I haven’t had one in, oh, at least nine months. That’s almost exactly how long I’ve been living in Costa Rica, a tropical paradise smack in the middle of Central America.

And I could use one. Not because I stink (I shower daily), but because it’s cold tonight, about 21C. Seems strange to be cold at this temperature, when back home I’m used to enduring -21C, during the day, for half the year.

Must be the humidity, and the rainy season coming on here in the highlands of the central valley. Atenas proper is situated 698 metres above sea level and where we sit, high up on the side of a mountain it’s probably closer to 1,000 metres, not far off from my home town of Calgary, which is 1048 metres above sea level and at the same time of writing sits at 19C.

I love a hot bath, especially when it’s cold. There’s nothing like a good soak and a magazine. It’s both a physical escape (from kids and rigours of daily life) and a mental one.

Most houses here don’t have tubs. We didn’t have one until we moved to our “American” style home in Atenas. But even though we technically have one, we really don’t because we can’t get enough hot water to fill it completely. A hot water tank is a rarity here. Those who have hot water (it’s not typical) usually have an instant heater, which lasts a good five minutes or so but certainly not long enough to fill a tub.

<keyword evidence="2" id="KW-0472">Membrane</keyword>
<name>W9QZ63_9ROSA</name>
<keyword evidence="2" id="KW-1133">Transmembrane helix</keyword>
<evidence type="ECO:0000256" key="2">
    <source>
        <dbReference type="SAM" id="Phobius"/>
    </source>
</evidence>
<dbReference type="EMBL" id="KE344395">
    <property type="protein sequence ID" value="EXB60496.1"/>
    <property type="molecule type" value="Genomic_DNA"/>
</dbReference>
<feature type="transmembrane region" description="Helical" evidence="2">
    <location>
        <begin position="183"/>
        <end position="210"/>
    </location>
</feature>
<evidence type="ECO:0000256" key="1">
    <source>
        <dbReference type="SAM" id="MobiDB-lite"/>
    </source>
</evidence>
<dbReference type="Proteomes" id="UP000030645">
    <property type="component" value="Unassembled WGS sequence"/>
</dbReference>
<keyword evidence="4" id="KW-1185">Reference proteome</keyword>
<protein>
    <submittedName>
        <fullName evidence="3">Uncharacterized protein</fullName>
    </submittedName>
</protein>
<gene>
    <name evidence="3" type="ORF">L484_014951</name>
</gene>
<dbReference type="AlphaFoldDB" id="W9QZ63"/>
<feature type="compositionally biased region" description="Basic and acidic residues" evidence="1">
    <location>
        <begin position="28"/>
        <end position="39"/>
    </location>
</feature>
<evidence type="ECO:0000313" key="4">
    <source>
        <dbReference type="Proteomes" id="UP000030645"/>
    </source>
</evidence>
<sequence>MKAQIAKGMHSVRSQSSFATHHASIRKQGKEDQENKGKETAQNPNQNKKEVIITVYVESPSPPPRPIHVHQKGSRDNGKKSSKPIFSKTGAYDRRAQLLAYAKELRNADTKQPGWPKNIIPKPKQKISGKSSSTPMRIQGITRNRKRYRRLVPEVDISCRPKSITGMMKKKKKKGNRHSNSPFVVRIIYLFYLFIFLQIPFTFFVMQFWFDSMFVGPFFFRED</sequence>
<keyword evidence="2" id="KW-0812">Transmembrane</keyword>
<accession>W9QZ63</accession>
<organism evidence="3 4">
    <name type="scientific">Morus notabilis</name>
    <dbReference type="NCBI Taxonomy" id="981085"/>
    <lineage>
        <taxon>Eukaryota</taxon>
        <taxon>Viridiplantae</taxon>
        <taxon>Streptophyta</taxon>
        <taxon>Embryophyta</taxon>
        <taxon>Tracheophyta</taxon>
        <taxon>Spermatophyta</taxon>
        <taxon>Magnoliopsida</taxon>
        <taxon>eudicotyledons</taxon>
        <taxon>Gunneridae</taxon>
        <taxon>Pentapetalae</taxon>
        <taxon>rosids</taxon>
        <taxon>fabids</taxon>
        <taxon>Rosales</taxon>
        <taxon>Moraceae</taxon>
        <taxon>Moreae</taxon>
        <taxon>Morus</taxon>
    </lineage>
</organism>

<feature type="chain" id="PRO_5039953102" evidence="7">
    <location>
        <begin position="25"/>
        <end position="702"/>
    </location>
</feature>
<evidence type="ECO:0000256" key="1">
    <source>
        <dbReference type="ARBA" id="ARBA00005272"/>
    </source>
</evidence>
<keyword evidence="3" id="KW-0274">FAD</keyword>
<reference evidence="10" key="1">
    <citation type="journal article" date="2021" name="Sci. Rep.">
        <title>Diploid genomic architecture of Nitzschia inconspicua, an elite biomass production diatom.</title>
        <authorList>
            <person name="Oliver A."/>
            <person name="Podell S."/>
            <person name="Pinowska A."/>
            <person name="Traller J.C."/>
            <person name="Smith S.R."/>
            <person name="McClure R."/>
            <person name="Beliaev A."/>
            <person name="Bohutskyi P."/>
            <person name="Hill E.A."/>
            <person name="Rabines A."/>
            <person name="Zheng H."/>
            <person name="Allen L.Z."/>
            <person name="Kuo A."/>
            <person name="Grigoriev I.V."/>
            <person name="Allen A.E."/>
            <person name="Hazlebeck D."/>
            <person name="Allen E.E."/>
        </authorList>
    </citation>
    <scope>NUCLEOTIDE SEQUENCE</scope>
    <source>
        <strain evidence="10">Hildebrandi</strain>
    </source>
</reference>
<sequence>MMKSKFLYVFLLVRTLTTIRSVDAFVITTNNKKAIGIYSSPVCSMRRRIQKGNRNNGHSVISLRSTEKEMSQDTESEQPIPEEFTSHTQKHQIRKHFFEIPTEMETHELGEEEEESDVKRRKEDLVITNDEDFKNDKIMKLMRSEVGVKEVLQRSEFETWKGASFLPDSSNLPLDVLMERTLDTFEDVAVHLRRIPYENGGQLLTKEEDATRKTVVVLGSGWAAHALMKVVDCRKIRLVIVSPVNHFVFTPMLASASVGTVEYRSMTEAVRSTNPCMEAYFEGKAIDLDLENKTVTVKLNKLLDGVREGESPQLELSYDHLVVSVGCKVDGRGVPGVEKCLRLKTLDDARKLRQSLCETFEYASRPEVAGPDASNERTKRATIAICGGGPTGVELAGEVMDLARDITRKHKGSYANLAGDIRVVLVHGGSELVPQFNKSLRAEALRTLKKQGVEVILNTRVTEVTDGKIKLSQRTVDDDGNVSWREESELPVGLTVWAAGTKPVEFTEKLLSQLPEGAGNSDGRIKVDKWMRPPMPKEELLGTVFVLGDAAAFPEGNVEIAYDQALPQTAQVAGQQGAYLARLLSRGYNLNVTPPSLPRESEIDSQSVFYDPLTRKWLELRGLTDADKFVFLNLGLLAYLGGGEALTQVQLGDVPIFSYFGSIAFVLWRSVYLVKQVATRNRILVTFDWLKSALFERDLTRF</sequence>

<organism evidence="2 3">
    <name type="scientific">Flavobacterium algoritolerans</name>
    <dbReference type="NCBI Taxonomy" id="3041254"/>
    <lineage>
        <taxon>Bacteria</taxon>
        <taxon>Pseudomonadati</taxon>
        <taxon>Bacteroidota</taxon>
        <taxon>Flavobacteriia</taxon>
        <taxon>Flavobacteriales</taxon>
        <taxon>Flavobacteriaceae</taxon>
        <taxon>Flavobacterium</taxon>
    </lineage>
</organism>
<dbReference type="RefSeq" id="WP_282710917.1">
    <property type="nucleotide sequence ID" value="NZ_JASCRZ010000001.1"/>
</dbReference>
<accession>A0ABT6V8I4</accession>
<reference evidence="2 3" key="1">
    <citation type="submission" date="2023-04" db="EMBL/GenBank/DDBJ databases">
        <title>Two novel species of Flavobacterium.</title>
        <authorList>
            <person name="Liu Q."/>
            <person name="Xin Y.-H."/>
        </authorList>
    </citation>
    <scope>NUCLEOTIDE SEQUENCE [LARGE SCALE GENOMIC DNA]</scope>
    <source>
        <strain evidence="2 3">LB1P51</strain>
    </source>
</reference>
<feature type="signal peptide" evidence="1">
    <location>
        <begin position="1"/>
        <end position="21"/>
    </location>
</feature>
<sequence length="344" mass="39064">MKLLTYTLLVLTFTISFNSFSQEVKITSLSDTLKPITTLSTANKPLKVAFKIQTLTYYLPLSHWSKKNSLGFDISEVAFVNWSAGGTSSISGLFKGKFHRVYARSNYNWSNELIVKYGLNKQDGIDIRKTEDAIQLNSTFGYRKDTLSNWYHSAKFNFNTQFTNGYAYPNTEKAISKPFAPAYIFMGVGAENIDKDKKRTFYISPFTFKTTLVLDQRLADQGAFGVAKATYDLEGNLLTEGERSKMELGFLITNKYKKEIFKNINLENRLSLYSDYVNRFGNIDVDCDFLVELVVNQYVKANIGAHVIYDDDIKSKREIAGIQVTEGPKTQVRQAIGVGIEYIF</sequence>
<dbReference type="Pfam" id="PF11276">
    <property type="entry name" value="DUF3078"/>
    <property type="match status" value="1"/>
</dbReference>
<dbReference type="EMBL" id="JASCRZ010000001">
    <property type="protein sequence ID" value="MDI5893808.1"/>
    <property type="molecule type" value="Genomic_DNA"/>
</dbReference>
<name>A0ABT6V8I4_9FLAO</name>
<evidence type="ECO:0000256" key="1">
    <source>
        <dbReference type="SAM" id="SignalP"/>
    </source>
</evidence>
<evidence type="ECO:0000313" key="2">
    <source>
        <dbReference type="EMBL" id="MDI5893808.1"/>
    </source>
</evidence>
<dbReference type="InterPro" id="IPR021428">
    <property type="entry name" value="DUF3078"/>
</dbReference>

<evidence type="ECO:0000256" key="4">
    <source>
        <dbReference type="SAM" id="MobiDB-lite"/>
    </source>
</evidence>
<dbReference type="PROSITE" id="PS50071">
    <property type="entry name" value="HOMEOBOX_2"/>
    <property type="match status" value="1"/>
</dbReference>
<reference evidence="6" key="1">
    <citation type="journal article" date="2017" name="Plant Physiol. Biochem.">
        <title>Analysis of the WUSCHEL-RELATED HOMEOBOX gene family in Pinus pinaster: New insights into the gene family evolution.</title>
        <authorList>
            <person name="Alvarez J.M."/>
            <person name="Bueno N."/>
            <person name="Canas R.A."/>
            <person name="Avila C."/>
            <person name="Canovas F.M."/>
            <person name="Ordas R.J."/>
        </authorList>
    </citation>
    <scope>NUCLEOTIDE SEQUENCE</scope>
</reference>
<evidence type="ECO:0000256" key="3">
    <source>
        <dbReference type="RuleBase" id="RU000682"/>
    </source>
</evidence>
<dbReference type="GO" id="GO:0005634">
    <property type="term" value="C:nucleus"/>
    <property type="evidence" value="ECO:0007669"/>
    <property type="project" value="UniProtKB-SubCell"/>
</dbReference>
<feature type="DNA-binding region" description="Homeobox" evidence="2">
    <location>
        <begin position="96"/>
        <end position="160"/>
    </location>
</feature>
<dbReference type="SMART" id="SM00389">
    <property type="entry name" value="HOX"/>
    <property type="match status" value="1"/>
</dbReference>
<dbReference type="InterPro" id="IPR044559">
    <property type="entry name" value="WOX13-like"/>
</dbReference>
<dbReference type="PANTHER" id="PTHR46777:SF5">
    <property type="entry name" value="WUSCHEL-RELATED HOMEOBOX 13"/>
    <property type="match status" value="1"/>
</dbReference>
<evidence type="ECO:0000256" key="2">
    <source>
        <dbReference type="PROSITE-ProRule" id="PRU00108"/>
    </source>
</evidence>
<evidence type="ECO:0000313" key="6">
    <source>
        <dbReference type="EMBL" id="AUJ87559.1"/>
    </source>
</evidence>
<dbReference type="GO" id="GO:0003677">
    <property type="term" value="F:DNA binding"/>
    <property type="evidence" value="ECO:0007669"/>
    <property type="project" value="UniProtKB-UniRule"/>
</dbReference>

On the upside, it’s very energy efficient and cuts down on both waster electricity and water.

Still, it’s one of those “takes getting used to” kind of things about Costa Rica.

I realize after nine months of blogging I have never really properly described this odd yet beautiful place that we have come to love and hate on varying occasions.

I’ve continually called it a developing country, which technically it is, according to official sources such as the World Bank, United Nations and other global agencies who like to collect data but do nothing with it. Most use economic means to measure progress using complicated formulas involving GDP and GNP although there are other indicators that are used to classify countries, such as infant birth and mortality rates.